The First Civil Senate of the Federal Court of Justice, which is responsible, inter alia, for legal disputes on the commercial exploitation of a general right of personality, has ruled that advertising with the image of a prominent person on the front page of a newspaper may exceptionally be permissible even without a report justifying this image, if it serves the purpose of informing the public about the design and orientation of a new newspaper.
The plaintiff is Boris Becker. The defendant publishes the Frankfurter Allgemeine Sonntagszeitung (FAZ). Before the publication of the first edition on 30 September 2001, it presented a test copy of the newspaper to the professional public. This test copy is illustrated in the advertising campaign for the launch of the newspaper from 10 September 2001 to 31 March 2002 in rolled-up form - as a newspaper is used to be put into newspaper tubes. The illustration shows the upper part of the front page with the name of the newspaper. Below it, on the left, is a photograph of the then Federal Foreign Minister Fischer and, on the right, a portrait photograph of the plaintiff. Next to the picture of the plaintiff is the headline "The stumbling darling" with the subtitle "Boris Becker's arduous attempts not to be thrown off the track of success Page 17". The original of the test copy of the newspaper depicted in the advertising campaign showed, apart from a worked-out front and back page, only the intended layout and, in particular, did not contain the report on Boris Becker announced for page 17. Such a report did not appear in any later issue of the newspaper either. The publication of the photo took place without the plaintiff's consent.
The plaintiff is of the opinion that the defendant violated his right to his own image with the unauthorised use of his likeness in its advertising campaign. He filed a claim against the defendant for payment of a notional licence fee in the amount of €2,365,395.55. The Regional Court ordered the defendant to pay € 1.2 million, dismissing the further claim. On appeal by the defendant, the court of appeal declared the plaintiff's claim to be justified on the merits.
On appeal by the defendant, the Federal Supreme Court partially reversed the decisions of the Court of Appeal.
The examination of whether the photograph of the plaintiff used in the defendant's advertising campaign could have been disseminated without his consent as a portrait from the area of contemporary history within the meaning of § 23.1 no. 1 KUG required a weighing of the plaintiff's interest in the protection of his personality and the public's interest in information perceived by the defendant. The advertisement in the case in dispute could not be compared to an advertisement in which an issue of a newspaper that had actually been published was depicted. A person of contemporary history had to accept such an advertisement, at least in a certain temporal connection with the publication of the newspaper, if the newspaper article itself and its announcement on the front page were unobjectionable. The encroachment on the plaintiff's right of personality was not particularly serious, but did not show him in a favourable light. By showing a small, neutral portrait of the plaintiff, the defendant had indeed drawn the attention of the viewers to its newspaper. However, it did not create the impression that the plaintiff recommended its newspaper. In contrast, the defendant could rely on the interest, protected by the fundamental right of freedom of the press, in informing the public about the design and orientation of its new newspaper by means of a front page picture. Before the publication of the first edition, it had only been able to advertise with the front page of an edition of the Sunday newspaper which had not been published. When weighing up the interests involved, the illustration of a portrait photo of the plaintiff had therefore initially been permissible even without the announced reporting.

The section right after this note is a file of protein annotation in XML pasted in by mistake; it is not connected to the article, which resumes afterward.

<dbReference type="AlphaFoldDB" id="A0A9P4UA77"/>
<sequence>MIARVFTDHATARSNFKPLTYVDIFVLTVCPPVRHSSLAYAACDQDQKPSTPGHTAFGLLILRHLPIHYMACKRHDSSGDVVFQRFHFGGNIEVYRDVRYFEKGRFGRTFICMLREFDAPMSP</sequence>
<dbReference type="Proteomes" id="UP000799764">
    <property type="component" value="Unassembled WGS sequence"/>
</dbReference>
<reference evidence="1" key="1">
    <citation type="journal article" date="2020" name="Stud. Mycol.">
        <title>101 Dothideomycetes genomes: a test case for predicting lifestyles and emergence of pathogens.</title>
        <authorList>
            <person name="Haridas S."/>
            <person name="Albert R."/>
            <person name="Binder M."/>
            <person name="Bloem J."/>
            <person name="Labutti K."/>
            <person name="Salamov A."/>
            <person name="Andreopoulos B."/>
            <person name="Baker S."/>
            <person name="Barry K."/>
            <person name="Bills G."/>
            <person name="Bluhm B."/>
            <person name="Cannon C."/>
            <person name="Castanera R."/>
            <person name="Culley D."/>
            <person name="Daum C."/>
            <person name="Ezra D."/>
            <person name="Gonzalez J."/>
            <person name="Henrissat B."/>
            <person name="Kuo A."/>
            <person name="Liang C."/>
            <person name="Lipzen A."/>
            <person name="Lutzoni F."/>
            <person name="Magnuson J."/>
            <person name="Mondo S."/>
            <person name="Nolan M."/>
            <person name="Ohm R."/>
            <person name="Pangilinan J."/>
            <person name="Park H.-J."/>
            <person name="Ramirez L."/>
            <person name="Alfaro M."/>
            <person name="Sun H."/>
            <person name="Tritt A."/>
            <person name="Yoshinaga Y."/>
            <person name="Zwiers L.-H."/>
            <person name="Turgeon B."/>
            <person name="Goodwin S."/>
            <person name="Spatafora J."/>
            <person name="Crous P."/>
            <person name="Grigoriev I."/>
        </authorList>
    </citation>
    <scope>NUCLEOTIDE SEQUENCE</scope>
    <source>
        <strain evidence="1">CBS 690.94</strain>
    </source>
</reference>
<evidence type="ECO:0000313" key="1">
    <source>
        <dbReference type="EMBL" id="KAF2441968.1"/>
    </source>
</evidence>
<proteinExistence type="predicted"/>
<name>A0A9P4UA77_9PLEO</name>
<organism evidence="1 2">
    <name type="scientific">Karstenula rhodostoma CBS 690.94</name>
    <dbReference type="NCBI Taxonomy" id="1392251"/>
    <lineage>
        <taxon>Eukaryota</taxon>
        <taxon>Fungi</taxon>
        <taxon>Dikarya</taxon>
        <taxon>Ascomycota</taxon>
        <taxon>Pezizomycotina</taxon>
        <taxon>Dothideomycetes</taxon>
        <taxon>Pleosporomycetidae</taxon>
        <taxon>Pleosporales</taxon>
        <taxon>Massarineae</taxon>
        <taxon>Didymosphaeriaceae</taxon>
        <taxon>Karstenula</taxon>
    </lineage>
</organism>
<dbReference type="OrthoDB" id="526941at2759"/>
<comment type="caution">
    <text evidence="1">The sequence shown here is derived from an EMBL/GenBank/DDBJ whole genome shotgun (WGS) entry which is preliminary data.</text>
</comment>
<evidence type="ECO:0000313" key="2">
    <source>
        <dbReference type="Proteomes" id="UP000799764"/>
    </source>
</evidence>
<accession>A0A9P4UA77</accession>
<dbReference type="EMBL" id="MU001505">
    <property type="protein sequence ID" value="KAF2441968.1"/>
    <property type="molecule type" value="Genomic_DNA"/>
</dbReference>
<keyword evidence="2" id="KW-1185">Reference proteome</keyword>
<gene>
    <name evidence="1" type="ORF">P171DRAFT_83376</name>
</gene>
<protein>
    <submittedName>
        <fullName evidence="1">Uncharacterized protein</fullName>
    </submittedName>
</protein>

The difficulty of not being able to advertise with a picture of a copy of the newspaper that had already been published had, however, only existed for the phase up to the publication of the Sunday newspaper. As soon as after 30 September 2001, on the other hand, it had been reasonable for the defendant to change its advertising for the new newspaper and to use the front page of a published edition of the newspaper in the advertising campaign, in view of the infringement of the plaintiff's right of personality. The Federal Court of Justice therefore held the plaintiff's claim to be justified on the merits insofar as the defendant continued to use his likeness in its introductory advertising after 1 November 2001. The Court of Appeal will now have to decide on the amount of the notional licence fee to which the plaintiff is entitled.
Judgment of the Federal Supreme Court of 29 October 2009 - I ZR 65/07
LG Munich I - Judgment of 22 March 2006 - 21 O 17367/03
OLG Munich - Judgment of 6 March 2007 - 18 U 3961/06
AfP 2007, 237 = ZUM-RD 2007, 360
Source: Press release of the BGH
Goldberg Attorneys at Law
Michael Ullrich, LL.M. (Information Law)
Lawyer and specialist in information technology law (IT law)